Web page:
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Treatment and Future Directions


According to Aoki et al. (2006), almost 90% of patients with HSV-2 have recurrent infections after their first outbreak.  In addition, 38% of these patients experience six or more outbreaks per year (Aoki et al. 2006). 

Cyclic and acyclic nucleoside analogues
Nucleoside analogues target viral DNA polymerase.  They are base pairs that are missing the 3’ hydroxyl group that is required to continue replication.  These analogues compete with endogenous deoxyribonucleotides for insertion into the new DNA strand.  When the analogue is inserted, viral DNA is stopped because the next nucleotide cannot be added.  Examples of cyclic nucleoside analogues are Brivudin, which treats HSV-1, and Idoxuridine and Trifluridine, which treat HSV-1 and HSV-2.  Acyclic nucleoside analgoues include acyclovir (Zovirax), famciclovir (Famvir), valacyclovir (Valtrex), and penciclovir, all of which treat HSV-1 and HSV-2 (see Figure 1).  These medications are available in pill, topical, and IV forms. (Schang et al. 2006).

Patients with HSV have the option of going on antiviral continuously or intermittently (i.e. when they experience an outbreak).  Those patients who experience frequent recurrences are often advised to take antivirals continuously, and using medication in this way reduces the risk of transmission.  People who take these medications intermittently ingest pills twice daily for 2-5 days when they have outbreaks.  However, a recent study found that patients who took famciclovir twice daily for only one day experienced faster healing by 2 days of genital lesions compared to patients who took a placebo.  Patients who were able to start the medication within six hours of symptoms had the best outcomes (Aoki et al. 2006).

Figure 1. Images of HSV medications from:





Vaccine Development

Vaccines function through the creation of antibodies in the humoral immune response.  However, antibodies against HSV are incapable of stopping infection and simply serve to minimize disease infection (Braun et al. 2006). 

Vaccine development is focused on HSV-2 because most of the population already has HSV-1, and HSV-2 causes painful and unpleasant lesions in the genital region.  However, there have been many problems in developing a vaccine against HSV-2 because of the latency period in the viral lifecycle.  In addition, researchers still do not fully understand the mechanisms used by the immune system to prevent infection and reactivation (Aurelian 2004).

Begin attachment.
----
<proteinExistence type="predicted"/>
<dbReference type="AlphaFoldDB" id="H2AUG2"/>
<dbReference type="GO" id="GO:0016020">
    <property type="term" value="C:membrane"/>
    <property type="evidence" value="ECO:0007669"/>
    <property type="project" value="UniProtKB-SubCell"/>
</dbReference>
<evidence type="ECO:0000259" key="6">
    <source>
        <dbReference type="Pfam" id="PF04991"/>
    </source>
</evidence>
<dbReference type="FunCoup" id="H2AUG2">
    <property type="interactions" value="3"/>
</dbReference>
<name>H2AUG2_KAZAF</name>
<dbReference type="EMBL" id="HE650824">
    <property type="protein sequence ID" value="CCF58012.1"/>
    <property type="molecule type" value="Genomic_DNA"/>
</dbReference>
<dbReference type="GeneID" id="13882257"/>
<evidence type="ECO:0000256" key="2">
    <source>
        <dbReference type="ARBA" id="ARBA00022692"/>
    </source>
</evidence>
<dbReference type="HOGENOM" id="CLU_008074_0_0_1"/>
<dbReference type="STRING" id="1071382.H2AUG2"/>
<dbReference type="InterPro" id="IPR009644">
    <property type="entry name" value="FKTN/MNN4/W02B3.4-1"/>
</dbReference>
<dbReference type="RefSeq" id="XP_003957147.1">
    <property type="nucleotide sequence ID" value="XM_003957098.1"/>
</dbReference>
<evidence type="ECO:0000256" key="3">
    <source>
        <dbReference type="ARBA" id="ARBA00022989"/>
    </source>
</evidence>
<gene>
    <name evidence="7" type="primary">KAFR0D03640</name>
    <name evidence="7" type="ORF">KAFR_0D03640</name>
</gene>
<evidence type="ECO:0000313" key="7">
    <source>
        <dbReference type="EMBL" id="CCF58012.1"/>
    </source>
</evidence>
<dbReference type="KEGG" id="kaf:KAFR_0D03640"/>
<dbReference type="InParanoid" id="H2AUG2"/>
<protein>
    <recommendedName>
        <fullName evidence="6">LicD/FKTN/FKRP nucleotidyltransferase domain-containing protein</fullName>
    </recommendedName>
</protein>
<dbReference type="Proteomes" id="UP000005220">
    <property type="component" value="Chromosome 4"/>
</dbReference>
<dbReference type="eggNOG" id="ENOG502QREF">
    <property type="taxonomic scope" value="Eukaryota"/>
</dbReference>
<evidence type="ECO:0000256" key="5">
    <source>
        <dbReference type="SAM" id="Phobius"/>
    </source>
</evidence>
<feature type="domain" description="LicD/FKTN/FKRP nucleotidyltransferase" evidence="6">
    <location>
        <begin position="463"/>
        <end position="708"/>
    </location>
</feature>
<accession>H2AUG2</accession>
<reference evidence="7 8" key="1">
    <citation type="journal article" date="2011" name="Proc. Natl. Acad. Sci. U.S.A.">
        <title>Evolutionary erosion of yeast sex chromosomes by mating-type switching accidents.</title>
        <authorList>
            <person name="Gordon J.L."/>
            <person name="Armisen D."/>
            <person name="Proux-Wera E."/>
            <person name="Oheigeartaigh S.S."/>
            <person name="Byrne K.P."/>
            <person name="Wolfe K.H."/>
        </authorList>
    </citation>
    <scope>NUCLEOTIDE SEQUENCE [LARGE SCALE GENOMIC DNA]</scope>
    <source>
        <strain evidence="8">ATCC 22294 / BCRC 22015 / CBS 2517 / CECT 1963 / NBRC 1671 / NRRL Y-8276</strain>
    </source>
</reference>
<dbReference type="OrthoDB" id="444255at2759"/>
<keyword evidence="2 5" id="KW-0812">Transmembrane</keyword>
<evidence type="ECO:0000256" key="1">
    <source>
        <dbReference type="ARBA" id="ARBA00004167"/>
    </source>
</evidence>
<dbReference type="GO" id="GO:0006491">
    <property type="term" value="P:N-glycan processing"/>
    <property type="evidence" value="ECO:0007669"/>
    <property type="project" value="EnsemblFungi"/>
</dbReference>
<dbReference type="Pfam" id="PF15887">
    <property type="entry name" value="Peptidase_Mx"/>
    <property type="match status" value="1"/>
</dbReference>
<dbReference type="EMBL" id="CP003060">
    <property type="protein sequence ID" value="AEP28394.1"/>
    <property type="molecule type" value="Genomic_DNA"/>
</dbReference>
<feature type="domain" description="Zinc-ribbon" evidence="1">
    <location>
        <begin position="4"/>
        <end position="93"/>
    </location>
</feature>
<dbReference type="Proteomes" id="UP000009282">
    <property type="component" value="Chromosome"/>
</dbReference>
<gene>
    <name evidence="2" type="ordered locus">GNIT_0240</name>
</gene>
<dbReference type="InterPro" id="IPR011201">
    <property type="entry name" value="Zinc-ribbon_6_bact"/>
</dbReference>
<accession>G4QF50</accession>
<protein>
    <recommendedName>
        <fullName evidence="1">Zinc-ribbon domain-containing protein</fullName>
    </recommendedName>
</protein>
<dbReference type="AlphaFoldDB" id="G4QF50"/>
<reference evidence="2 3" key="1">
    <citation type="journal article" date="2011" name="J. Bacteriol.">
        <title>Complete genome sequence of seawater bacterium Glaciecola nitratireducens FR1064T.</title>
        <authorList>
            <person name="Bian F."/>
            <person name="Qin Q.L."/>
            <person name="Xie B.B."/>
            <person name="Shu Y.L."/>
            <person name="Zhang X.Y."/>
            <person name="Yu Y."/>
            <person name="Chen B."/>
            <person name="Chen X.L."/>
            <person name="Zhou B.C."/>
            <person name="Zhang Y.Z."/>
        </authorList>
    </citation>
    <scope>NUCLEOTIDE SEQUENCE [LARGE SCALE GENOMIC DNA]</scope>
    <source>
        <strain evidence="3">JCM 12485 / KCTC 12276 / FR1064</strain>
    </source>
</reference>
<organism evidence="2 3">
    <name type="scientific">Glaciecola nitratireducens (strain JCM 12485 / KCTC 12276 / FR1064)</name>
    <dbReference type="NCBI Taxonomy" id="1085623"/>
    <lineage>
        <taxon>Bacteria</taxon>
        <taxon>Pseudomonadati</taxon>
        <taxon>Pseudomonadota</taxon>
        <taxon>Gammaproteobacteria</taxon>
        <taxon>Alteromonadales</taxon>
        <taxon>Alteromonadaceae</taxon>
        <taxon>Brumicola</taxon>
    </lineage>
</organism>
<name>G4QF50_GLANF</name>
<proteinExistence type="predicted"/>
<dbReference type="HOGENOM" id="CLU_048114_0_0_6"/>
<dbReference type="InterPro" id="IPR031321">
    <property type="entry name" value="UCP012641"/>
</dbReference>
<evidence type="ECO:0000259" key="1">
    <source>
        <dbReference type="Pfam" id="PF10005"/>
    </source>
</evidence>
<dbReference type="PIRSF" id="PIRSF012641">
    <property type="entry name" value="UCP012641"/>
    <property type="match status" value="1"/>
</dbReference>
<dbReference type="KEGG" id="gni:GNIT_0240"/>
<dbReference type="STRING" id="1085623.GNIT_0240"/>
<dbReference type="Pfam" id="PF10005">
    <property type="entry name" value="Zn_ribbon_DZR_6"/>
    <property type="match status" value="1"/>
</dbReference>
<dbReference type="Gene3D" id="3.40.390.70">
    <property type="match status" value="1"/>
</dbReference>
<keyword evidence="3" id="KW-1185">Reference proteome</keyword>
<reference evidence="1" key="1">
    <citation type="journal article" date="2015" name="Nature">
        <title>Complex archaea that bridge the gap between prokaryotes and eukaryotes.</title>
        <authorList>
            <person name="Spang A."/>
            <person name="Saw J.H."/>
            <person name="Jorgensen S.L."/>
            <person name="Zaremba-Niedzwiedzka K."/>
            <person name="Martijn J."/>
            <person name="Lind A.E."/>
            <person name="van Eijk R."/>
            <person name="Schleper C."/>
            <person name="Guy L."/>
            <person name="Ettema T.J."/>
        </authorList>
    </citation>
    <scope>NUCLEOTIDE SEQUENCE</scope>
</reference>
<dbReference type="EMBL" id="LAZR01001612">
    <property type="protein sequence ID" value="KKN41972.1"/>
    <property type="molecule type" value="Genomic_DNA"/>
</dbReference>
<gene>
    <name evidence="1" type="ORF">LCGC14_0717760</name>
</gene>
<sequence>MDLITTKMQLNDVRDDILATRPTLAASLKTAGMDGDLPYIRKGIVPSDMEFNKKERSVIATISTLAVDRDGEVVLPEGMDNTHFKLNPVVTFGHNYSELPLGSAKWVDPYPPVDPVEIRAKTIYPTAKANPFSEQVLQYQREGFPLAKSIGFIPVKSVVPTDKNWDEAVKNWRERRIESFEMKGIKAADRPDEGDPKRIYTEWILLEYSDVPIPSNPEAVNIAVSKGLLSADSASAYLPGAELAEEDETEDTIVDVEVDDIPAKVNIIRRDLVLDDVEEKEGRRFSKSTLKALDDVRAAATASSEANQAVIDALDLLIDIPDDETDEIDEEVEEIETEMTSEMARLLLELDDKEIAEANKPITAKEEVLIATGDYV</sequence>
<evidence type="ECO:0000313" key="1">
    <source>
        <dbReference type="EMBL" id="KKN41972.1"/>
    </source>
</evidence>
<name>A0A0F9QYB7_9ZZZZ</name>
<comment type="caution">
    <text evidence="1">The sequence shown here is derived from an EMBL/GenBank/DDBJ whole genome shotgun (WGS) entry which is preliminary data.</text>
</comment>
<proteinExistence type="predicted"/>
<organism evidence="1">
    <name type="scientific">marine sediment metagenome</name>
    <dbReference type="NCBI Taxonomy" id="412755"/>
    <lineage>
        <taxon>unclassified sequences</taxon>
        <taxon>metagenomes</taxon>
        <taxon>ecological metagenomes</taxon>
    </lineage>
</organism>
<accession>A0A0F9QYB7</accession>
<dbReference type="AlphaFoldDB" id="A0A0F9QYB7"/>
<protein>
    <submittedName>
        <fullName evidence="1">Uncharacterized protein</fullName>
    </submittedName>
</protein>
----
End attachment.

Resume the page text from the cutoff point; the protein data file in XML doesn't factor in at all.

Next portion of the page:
When vaccine research was first started, scientists hoped to create a vaccine that created both mucosal and global immunity since they believed that the creation of antibodies and T cells at the mucosa was the best way to stop HSV infection.  Unfortunately, this strategy has not been successful, and vaccine research has instead been directed at minimizing the symptoms of primary HSV infection (Aurelian 2004).

According to Aurelian (2004), a vaccine that will work effectively against HSV-2 will induce Th1 immunity (as opposed to Th2), activate the innate immune response, and inhibit T regulatory cells.  Th1 cells produce cytokines, such as IFN-γ, that suppress viral replication.  In addition, vaccines can also be targeted against viral immediate early antigens because they are the first proteins produced in reactivation (Braun et al. 2006).  Another protein target would be viral proteins that are produced during latency to prevent reactivation from ever occurring (Khanna et al. 2004).

Current vaccine candidates include protein subunits using glycoproteins as antigenic targets, killed virus, live recombinant virus, attenuated virus, and viral DNA vaccines. Human trials with the subunit vaccines resulted in the vaccine only being 70% effective in women who were seronegative for HSV-1 and HSV-2.  Killed and attenuated virus vaccine studies did not have the correct controls (Aurelian 2004).

One vaccine approach has been against ICP10ΔPK.  ICP10PK is a viral protein that upregulates Th2 cytokines and suppresses Th1 cells (Aurelian 2004).  This protein is needed for viral replication and reactivation from latency, so researchers have targeted a vaccine against this protein.  In clinical trials, ICP10ΔPK prevented HSV-2 recurrences in 37.5% of vaccinated patients and none in the non-vaccinated patients.  In addition, the severity and frequency of recurrences was also reduced (Aurelian 2004).

A current vaccine undergoing clinical trials is termed the HERPEVAC trial.  This vaccine targets viral gD and uses an adjuvant, which is deacylated monophophoryl lipid A from bacterial cell walls.  Stanberry et al. saw that the efficacy of the vaccine was 73-74% in women who lacked antibodies for both HSV-1 and HSV-2.  However, there was no protective effect in men.  (Stanberry et al. 2002; Cunningham et al. 2006). 

Figure 2. Vaccine. Image from http://www.doh.state.fl.us/disease_ctrl/epi/Epi_Updates/Epi_Weekly/01-07-05.htm


Future Directions

One major future area of research will be the vaccine development as described above.  Overall, research that better identifies the way in which the cell-mediated immune system responds to HSV both in latency and initial infection will help to identify the most effective vaccine targets.


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